It is well known from Mrs Beeton to Delia Smith to double fry chips, heating the oil to a higher temperature for the second stage. The FOOD 911 recipe [an internet citation, sadly no longer apparently available] is given as an example of this method. Every cookery writer and internet recipe enthusiast will have their own particular variation on the exact temperature to use, and how long each stage might take. The frying time will depend on the shape of the chip, its moisture content and its temperature on entry into the hot oil, according to [US4447459] col 8 lines 64-66. To this list of parameters I would add the age and type of potato used, the size of the chip, and how long it has been soaked for. So the timings given are likely to be guidelines only.

The MACZIPPY recipe [another internet citation, also no longer available] for making chips soaks in salt water and then fries at a temperature of 320F followed by 375F (190C). The first temperature is a few degrees below the bottom of the range in Claim 5 and no times are specified. However, it would be obvious to a person skilled in the art of frying chips that they could modify MACZIPPY along the lines of FOOD 911 which initially fries at 325F (170C) for three minutes (as required by Claim 5), and then at 375F (190C) for four minutes. You may intend the second frying stage of Claim 7 to be carried out for only (approximately) two minutes and no longer, but as no reason has been given in the description for the selection of this particular time, this is a distinction which does not seem to be inventive."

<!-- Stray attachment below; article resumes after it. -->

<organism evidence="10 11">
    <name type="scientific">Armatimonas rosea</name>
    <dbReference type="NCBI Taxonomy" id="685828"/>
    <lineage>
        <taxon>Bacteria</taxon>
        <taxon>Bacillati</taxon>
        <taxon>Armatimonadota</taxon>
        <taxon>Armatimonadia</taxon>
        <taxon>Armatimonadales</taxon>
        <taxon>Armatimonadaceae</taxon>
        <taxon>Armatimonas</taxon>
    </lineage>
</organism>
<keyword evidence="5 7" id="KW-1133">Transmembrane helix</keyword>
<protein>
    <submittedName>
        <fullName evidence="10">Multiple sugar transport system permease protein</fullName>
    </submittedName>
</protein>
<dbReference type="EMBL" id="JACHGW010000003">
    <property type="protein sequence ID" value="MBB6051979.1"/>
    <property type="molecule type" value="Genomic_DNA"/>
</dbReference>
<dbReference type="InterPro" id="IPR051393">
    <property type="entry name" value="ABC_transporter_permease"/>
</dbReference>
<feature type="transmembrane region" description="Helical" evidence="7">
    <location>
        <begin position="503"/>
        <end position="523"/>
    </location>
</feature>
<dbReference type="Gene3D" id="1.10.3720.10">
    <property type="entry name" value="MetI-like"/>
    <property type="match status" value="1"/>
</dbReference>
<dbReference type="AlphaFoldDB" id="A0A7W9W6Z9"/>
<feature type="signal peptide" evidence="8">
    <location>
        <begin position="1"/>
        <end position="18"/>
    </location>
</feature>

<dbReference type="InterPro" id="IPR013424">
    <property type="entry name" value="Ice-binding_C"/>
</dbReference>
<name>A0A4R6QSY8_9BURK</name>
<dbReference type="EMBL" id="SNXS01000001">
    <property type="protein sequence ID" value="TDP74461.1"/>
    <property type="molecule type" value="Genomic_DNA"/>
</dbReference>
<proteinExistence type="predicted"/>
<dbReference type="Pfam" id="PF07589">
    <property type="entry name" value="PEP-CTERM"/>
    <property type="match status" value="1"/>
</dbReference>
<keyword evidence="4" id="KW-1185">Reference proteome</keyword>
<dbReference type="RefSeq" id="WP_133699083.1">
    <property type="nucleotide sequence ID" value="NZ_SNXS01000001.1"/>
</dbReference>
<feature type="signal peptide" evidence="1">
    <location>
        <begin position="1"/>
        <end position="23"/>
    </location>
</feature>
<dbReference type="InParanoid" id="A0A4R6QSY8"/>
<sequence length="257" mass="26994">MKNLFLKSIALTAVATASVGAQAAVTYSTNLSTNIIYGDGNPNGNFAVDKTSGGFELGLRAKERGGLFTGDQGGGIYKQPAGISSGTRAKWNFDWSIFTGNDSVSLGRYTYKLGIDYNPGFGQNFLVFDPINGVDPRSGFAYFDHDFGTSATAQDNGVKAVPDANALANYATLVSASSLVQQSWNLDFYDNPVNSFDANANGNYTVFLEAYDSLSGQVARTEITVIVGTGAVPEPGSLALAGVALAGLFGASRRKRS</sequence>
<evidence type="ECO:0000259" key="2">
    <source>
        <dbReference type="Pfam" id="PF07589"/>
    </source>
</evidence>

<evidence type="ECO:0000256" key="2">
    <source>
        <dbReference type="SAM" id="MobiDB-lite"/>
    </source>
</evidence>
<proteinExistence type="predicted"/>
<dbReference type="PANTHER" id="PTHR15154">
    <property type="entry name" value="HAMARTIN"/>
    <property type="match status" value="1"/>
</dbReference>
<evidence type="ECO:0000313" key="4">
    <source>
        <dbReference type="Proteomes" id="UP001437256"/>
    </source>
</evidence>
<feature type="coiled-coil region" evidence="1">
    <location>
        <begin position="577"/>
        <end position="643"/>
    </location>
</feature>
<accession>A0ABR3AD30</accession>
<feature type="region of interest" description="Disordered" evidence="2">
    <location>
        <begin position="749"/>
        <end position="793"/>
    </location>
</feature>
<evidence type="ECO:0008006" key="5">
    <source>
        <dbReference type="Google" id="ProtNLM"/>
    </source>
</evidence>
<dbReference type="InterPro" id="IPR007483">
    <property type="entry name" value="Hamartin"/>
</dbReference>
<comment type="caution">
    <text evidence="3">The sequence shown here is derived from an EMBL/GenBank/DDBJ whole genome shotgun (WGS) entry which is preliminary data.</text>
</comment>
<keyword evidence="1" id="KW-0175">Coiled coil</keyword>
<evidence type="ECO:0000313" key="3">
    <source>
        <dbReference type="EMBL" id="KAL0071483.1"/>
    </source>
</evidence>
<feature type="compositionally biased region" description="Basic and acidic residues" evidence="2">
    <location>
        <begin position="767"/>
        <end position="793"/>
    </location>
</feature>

The examiner also made a number of other objections to the claims on grounds of clarity, consistency and support, presumably for completeness.

Unfortunately, ActionAid failed to reply to the report, and the application was treated as refused once the Rule 34 period (as it was then known) ended on 11 August 2006.

In response to an enquiry about their application, Helen Jeffrey of ActionAid UK wrote back to the IPKat with the following: